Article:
Some authors have the natural ability to enthrall the reader from the beginning, weave plots that are both entertaining and suspenseful, and end the book with the reader asking, “How in the world did he do that?” David Mitchell does just that in his award-winning novel, Cloud Atlas. Cloud Atlas is a science-fiction book that employs six different plots simultaneously yet separately. Mitchell utilizes different settings that span across ages and continents, shapes multiple plots, and alludes to the separate plots to link them together across the novel. He uses this literary structure not just to entertain the reader, but also to share a belief and realization.
Cloud Atlas is not necessarily set in one time period or place; it is set in several ages and locations, from the 19th Century South Pacific islands to California in the ‘70s and even dystopian Korea. “The reader is flung forward in time and then propelled backwards to the point from which he departed.” (Skidelsky, A world of tricks). Mitchell rotates among six different settings throughout the novel. The novel opens with the journal writings of Adam Ewing during 1850 in the Chatham Islands, located in the Pacific Ocean. After only one chapter, the setting abruptly changes. The reader finds himself or herself thrown straight into the letters from a 1930’s bisexual musical composer in Belgium. The letters are addressed to Rufus Sixsmith, who is later identified as the lover of the composer, Robert Frobisher. Not long after the plot is introduced, the setting once again changes. The third setting in the novel opens to the thoughts of Rufus Sixsmith, now a 66-year-old man living in California in 1975. Although the chapter begins ...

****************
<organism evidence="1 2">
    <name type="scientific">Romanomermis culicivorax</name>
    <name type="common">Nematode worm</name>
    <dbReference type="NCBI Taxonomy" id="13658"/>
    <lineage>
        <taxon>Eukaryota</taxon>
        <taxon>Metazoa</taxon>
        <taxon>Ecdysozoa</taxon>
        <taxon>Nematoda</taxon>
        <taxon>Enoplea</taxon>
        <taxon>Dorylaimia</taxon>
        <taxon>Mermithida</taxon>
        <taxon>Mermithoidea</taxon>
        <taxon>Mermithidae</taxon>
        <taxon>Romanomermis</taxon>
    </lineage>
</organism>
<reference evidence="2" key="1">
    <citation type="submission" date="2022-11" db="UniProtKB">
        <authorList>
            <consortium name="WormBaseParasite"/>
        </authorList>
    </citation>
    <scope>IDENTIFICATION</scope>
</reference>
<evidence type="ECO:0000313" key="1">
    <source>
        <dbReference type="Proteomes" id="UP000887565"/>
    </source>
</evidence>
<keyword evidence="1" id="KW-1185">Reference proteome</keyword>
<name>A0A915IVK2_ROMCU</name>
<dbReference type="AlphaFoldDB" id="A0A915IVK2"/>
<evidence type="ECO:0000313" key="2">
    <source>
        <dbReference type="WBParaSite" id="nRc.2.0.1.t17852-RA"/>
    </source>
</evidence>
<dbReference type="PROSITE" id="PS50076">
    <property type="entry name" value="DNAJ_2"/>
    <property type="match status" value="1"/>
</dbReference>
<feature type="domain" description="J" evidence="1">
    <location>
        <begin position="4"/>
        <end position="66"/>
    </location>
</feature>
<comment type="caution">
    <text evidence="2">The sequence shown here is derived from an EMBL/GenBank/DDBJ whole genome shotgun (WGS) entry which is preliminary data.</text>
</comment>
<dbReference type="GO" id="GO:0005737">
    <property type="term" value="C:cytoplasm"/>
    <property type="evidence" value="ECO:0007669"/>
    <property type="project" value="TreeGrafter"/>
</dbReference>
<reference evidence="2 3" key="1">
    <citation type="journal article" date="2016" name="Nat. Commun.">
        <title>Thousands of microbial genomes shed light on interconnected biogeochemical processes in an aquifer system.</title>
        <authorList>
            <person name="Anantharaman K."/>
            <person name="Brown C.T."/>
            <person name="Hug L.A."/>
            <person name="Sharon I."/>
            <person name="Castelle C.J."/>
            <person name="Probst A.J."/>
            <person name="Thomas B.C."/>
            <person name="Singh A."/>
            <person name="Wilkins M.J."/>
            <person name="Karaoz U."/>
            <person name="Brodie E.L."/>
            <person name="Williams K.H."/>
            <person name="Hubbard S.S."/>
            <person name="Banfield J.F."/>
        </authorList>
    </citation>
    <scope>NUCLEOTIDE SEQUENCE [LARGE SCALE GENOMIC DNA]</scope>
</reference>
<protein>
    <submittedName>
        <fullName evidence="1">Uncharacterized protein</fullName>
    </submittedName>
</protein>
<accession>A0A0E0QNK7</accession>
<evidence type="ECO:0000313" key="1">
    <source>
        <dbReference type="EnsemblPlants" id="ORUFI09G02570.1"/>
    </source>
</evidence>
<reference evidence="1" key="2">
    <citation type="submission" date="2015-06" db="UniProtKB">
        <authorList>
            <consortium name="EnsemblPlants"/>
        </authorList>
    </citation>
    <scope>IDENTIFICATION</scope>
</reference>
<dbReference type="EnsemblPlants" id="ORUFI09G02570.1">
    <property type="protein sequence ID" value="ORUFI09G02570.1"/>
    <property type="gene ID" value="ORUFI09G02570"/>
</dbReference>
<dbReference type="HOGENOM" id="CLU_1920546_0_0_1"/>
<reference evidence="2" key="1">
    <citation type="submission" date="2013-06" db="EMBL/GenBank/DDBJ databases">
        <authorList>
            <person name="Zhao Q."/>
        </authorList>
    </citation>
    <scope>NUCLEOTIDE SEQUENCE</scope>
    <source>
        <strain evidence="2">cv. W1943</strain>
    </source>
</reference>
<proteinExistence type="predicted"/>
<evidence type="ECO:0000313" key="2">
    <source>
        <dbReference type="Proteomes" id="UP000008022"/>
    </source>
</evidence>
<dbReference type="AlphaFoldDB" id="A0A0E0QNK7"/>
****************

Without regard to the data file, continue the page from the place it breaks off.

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... important and can affect the decisions and fates of others throughout the course of history. Mitchell portrayed this belief flawlessly in his novel.
Alleva, Richard. "Thin air: 'Cloud Atlas'." Commonweal 139.21 (2012): 16+.
Literature Resource Center. Web. 15 May 2014.
Bissell, Tom. "History Is a Nightmare." The New York Times Book Review 29 Aug.
2004: 7. Literature Resource Center. Web. 15 May 2014.
Hensher, Philip. "Roller-coaster of a ride." Spectator 14 Feb. 2004: 34+. Literature
Resource Center. Web. 16 May 2014.
Mitchell, David. Cloud Atlas. New York: Random House Trade Paperbacks, 2004.
Skidelsky, William. "A world of tricks." New Statesman  22 Mar. 2004: 55.
Literature Resource Center. Web. 16 May 2014.
Wood, James. "The Floating Library." The New Yorker 5 July 2010: 69. Literature
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